It may not have surprised Kobe Bryant much when a young Devin Booker emulated his signature move. What aspiring NBA player wouldn’t want to echo the Black Mamba? While Booker’s move fell short it impressed Bryant enough to strike up a conversation with the young shooting guard after the game.
As Bryant wrapped up his 20th and final season, Booker finished his first. It was the beginning of a big-brother-little-brother relationship that would continue up to Bryant’s untimely death in 2020.
Kobe Bryant’s signature fadeaway
In 2011, BleacherReport defined a signature move this way: “It defines and identifies, differentiates and distinguishes… one of the greatest offensive tools in the game of basketball.” While it certainly wasn’t the only enviable move in Bryant’s playbook, the fadeaway became his signature. He said he used it when he didn’t have enough space to elevate the shot.
When the Phoenix Suns hosted the Lakers in March 2016, Booker made the snap decision to try Bryant’s move when facing him, reports ESPN. “I went right to his move. I went right to the Kobe fadeaway,” he said. It fell short, but Bryant caught up with Booker after the game, saying, “You know what? I did the same thing when I matched up with MJ the first time.”
Bryant asked Booker to meet him after the game. What Booker thought would be a few minutes of conversation turned out to be more like 15-20 minutes and included a shoe signing. Bryant wrote on one shoe for Booker, “To the young one,” and on the other “To Book, be legendary.”
Kobe Bryant and Devin Booker
Bryant went beyond telling Booker to be legendary. He helped him get on his way to just that. “He told me I have the footwork, I have the intangibles to be legendary,” Booker said.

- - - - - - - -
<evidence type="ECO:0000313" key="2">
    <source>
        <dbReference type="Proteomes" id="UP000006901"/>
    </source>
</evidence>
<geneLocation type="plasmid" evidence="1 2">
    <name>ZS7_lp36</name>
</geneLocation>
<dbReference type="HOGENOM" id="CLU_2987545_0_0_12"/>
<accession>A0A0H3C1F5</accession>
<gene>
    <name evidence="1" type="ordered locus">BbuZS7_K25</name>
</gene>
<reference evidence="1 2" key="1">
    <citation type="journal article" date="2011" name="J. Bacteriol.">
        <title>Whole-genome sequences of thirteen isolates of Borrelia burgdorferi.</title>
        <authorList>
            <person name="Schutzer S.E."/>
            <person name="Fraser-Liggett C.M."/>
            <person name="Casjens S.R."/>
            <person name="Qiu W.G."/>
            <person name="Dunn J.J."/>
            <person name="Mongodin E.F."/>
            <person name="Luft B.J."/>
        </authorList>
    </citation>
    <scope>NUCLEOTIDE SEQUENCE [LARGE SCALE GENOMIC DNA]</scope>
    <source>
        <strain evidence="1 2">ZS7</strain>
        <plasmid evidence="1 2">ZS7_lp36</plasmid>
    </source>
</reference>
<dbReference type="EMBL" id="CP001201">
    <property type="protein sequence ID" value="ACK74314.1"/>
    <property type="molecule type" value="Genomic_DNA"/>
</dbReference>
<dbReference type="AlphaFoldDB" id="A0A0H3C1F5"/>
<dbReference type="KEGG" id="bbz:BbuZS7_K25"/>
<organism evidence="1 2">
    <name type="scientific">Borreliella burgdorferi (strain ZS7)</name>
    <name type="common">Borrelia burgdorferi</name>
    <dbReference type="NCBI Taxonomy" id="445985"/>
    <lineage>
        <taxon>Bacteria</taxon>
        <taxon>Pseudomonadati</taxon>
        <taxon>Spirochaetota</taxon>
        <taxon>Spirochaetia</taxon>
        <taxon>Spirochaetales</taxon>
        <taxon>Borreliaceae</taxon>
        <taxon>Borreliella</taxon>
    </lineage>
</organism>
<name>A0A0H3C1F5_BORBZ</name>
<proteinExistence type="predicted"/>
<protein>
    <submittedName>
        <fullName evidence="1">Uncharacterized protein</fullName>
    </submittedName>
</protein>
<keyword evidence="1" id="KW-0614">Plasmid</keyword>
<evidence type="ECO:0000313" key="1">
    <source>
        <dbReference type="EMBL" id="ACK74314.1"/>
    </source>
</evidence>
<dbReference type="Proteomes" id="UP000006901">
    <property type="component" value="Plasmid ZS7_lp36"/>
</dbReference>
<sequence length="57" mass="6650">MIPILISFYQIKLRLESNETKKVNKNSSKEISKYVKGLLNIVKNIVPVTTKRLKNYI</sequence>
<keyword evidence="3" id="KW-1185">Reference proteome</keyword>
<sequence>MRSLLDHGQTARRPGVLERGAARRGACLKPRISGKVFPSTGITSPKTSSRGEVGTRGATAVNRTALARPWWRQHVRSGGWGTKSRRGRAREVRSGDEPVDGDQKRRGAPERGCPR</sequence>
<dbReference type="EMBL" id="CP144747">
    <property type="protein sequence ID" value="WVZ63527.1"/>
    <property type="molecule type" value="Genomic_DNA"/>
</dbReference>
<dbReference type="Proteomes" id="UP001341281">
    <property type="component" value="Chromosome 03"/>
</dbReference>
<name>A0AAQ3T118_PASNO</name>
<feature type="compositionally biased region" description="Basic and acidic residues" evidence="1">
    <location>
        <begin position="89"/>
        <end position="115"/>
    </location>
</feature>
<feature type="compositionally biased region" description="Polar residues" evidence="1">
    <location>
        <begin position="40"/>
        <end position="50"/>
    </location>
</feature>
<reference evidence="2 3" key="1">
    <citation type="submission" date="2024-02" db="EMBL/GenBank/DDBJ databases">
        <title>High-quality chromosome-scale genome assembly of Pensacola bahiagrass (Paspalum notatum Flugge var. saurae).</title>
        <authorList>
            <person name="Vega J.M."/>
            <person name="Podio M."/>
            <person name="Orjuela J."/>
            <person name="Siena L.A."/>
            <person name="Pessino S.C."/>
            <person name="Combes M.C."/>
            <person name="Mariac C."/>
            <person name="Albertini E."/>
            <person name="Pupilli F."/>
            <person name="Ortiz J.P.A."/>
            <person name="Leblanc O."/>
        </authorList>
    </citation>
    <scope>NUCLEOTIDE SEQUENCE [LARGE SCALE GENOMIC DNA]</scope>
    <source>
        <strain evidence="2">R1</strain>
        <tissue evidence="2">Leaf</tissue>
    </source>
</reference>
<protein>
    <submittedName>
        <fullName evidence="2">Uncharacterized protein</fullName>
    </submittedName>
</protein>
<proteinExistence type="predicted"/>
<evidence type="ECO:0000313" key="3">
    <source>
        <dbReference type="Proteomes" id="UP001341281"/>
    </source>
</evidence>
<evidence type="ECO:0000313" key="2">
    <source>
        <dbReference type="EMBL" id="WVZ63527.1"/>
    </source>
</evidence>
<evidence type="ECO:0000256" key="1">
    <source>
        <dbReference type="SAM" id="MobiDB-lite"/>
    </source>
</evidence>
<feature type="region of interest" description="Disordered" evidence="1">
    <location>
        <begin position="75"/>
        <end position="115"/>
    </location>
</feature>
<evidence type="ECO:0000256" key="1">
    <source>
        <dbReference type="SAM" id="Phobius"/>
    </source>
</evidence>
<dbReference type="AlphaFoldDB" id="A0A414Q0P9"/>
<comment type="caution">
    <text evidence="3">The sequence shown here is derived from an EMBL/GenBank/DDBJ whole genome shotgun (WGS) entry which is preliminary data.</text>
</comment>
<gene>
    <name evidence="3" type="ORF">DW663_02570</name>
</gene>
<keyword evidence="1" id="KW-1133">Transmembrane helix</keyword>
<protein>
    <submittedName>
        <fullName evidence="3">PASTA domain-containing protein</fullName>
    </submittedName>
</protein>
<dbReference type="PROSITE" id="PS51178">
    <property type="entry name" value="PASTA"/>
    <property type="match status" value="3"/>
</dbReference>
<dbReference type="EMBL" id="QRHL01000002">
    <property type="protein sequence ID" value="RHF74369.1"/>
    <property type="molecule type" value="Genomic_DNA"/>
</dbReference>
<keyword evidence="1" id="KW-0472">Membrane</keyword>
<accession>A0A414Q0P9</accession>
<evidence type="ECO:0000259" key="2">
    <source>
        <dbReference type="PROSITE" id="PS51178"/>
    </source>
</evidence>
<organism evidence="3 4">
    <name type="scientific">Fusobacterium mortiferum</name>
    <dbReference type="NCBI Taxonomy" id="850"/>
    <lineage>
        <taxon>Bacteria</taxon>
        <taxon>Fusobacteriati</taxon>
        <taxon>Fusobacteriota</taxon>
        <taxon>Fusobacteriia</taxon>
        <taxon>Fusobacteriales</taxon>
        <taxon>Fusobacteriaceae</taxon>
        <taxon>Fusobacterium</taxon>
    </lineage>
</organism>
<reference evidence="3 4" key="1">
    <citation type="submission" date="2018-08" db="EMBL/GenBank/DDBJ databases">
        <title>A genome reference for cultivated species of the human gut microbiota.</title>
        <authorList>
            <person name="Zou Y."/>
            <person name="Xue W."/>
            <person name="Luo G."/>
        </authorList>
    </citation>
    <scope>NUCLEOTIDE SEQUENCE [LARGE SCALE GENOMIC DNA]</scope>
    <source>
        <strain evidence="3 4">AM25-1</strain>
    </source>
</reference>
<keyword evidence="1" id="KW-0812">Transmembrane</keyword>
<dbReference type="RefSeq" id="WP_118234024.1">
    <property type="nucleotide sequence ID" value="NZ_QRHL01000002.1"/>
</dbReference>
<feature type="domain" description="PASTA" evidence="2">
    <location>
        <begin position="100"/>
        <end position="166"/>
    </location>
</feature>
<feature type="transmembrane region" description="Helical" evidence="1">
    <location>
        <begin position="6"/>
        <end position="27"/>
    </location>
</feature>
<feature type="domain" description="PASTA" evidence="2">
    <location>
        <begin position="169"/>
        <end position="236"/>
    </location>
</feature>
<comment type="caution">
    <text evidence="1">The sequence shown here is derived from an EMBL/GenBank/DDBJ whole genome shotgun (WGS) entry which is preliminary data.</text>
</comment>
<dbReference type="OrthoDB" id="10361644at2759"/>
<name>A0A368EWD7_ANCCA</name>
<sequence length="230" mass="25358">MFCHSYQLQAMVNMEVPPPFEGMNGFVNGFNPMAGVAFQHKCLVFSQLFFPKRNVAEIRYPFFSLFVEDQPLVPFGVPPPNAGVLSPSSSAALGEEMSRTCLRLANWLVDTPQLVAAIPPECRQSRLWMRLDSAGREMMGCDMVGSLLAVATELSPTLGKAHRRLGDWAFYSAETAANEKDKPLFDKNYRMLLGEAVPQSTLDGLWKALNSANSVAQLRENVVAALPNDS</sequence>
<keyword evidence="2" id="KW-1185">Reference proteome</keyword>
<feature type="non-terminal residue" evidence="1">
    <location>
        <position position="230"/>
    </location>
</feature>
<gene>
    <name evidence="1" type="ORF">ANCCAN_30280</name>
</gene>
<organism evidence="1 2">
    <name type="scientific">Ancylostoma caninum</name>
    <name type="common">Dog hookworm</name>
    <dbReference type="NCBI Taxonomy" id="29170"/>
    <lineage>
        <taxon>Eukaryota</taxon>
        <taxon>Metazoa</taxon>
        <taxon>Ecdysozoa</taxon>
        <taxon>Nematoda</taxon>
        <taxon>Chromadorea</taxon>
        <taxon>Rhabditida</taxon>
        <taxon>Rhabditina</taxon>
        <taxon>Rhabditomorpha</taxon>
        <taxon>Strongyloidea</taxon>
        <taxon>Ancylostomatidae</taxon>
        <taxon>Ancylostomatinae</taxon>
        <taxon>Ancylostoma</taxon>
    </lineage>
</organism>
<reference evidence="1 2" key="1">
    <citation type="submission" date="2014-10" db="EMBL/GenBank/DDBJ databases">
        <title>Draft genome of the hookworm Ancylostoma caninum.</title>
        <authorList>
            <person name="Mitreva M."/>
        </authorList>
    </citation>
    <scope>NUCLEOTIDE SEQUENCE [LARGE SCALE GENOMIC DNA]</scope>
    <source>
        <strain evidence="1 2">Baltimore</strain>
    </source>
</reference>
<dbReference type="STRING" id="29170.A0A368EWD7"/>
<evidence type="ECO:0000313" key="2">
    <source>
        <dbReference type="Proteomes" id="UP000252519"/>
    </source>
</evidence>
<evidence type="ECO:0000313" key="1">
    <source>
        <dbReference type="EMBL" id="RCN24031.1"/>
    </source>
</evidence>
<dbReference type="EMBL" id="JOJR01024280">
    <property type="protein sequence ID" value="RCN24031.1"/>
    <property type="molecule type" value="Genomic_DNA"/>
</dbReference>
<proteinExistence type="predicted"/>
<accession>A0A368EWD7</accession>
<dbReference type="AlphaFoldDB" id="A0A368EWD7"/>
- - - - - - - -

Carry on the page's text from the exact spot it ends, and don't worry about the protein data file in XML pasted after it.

Booker earned a leg of his legendary journey in March 2017 when he became the youngest NBA player in history to score at least 60 points in a game. He actually scored 70. That fête booked Booker into a special club; one Bryant also belonged. They are two of only seven NBA players to have scored 70 or more points in a game.
As the NBA world mourned Bryant’s death in 2020, COVID-19 hit and the NBA faced a bubble restart. Against the Clippers, Booker scored on the buzzer above Kawhi Leonard and Paul George — a move Bryant might’ve made. A few months later, he scored a game-winning jumper with only 1.5 seconds left against the Mavs. Another move echoing the Black Mamba.
Booker carries with him a reminder of his initial conversation with Bryant everywhere he goes. He got a tattoo on his left forearm. “Be Legendary” it reads. He is well on his way.
Bryant mentored many athletes
It is amazing to think of how many athletes Bryant touched. NBA players like Leonard, Giannis Antetokounmpo, Trae Young, Kyrie Irving, and Jayson Tatum to name a few. He also helped WNBA players like Jewell Loyd, Sabrina Ionescu, and Candace Parker, according to USA Today Sports.
Bryant also influenced legendary figures outside of basketball including MLB legend Alex Rodriguez, who called Bryant his “secret coach.” San Francisco 49er Richard Sherman once shared how Bryant helped him mentally overcome his Achilles injury. Tennis star Novak Djokovic has also talked of Bryant’s mentoring and friendship.
But his most important coaching went to his second daughter, Gianna Bryant. A young basketball star in her own right, Gianna learned her dad’s moves including the signature fadeaway, details PlayMaker. Sadly, Gianna never got to experience a high school, college, or pro career. She lost her life just short of 14 years, alongside her dad on that fateful day in January 2020, when their helicopter crashed.
As they say, life goes on and Booker is just starting to reach the prime of his pro career. When you think of how many more athletes Bryant could have mentored, we can only hope that those who were lucky enough to benefit from his wisdom and knowledge, such as Booker, will help to fill that void.